Has Christmas come early to grain markets?
In the way of holiday trading patterns, that is. Defiance in grain futures gave way to something that looked more like nonchalance.
If there was a prevailing direction to Chicago contracts, it could be said to be downwards, in line with the path of risk assets in general.
Besides the ongoing eurozone crisis, and fears of more downgrades of the euro country debt ratings, the US Federal Reserve disappointed many investors in a statement late on Tuesday in which it failed to signal that it was standing ready to deploy more quantitative easing in a bid to boost economic growth.
And agricultural commodities struggled even to match those movements.
Luke Mathews at Commonwealth Bank of Australia said that "increased talk throughout the market that La Nina-induced dryness may evolve and adversely affect crops over the next few months" had come despite "mostly favourable current crop conditions in South America" of late.
What is more crucial is the period beyond the immediate horizon, from Christmas onwards.
Brian Henry at Benson Quinn Commodities, said crop concerns would be "elevated considerably" if expectations of dry weather in that period prove true "as some of the early [corn] crop will be approaching or will have entered the pollination phase by this time".
In soybeans, some 5-10% of the crop in Mato Grosso, the main producing state in Brazil, is in the sensitive pod-filling stage.
Paris-based Agritel said: "It is currently too early to worry about crop damage as long as the [dry] situation does not persist during the month of January."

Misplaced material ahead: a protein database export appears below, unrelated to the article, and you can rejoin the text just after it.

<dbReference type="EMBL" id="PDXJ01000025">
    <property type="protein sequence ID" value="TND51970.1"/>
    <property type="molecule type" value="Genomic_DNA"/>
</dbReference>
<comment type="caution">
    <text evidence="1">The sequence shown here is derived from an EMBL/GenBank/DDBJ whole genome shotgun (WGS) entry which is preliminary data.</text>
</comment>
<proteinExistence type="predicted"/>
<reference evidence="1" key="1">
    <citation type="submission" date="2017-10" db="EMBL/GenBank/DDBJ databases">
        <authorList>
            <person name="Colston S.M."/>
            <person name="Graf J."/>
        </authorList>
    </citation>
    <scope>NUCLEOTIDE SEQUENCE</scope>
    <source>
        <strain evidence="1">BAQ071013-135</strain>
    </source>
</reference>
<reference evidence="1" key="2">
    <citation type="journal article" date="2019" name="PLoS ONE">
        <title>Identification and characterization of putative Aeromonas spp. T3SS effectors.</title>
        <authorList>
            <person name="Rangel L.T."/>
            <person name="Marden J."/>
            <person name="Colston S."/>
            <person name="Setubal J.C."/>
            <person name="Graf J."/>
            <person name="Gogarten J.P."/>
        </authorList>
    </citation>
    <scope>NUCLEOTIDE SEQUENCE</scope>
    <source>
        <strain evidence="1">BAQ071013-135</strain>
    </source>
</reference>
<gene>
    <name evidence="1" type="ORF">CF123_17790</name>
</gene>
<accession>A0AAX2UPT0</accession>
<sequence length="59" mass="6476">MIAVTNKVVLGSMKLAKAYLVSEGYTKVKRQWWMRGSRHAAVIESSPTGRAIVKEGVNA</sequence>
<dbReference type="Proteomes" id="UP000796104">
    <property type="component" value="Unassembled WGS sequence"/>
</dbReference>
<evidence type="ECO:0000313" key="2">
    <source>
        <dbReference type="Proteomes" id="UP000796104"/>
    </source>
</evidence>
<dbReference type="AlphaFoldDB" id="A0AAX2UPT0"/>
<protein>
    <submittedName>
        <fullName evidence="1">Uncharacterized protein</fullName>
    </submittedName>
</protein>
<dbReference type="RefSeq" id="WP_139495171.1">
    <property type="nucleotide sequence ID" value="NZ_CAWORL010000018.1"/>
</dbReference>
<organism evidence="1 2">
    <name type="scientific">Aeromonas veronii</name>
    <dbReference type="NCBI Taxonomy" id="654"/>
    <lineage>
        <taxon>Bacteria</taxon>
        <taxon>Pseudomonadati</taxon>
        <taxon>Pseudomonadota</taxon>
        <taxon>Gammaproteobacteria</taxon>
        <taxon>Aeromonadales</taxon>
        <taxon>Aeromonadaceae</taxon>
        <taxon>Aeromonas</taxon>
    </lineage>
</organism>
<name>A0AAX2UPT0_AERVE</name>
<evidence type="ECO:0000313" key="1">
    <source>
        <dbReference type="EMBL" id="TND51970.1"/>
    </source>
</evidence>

On the demand side, South Korea's biggest feedmaker, Nongyhup Feed, unveiled a tender for up to 210,000 tonnes of US corn.
And later on, the market will get a better indication of US soybean use with industry data on last month's crush.
The market is expecting some uptick from October's figure of 141.2m bushels, with the consensus for November at 142.4m bushels.
Soyoil itself added 0.1% lower to 49.32 cents a pound in Chicago, for January delivery, while rival
"Only about 42,500 Chicago wheat contracts changed hands on Tuesday, the lowest since December 31 2010," Lynette Tan at Phillip Futures noted.
She attributed the strength in wheat to "traders covering short positions in the absence of fresh bearish news".
They may have noted that "US offers for white wheat in [Tuesday's] Egyptian wheat tender were competitive", noteworthy after US wheat failed to show up at all for weeks thanks to its inability to match prices offered by other exporters.
Mr Mathews noted reports that Ukraine's government has estimated that up to 3m hectares of winter grains, roughly one-third of the total, may need to be reseeded in the spring following autumn drought.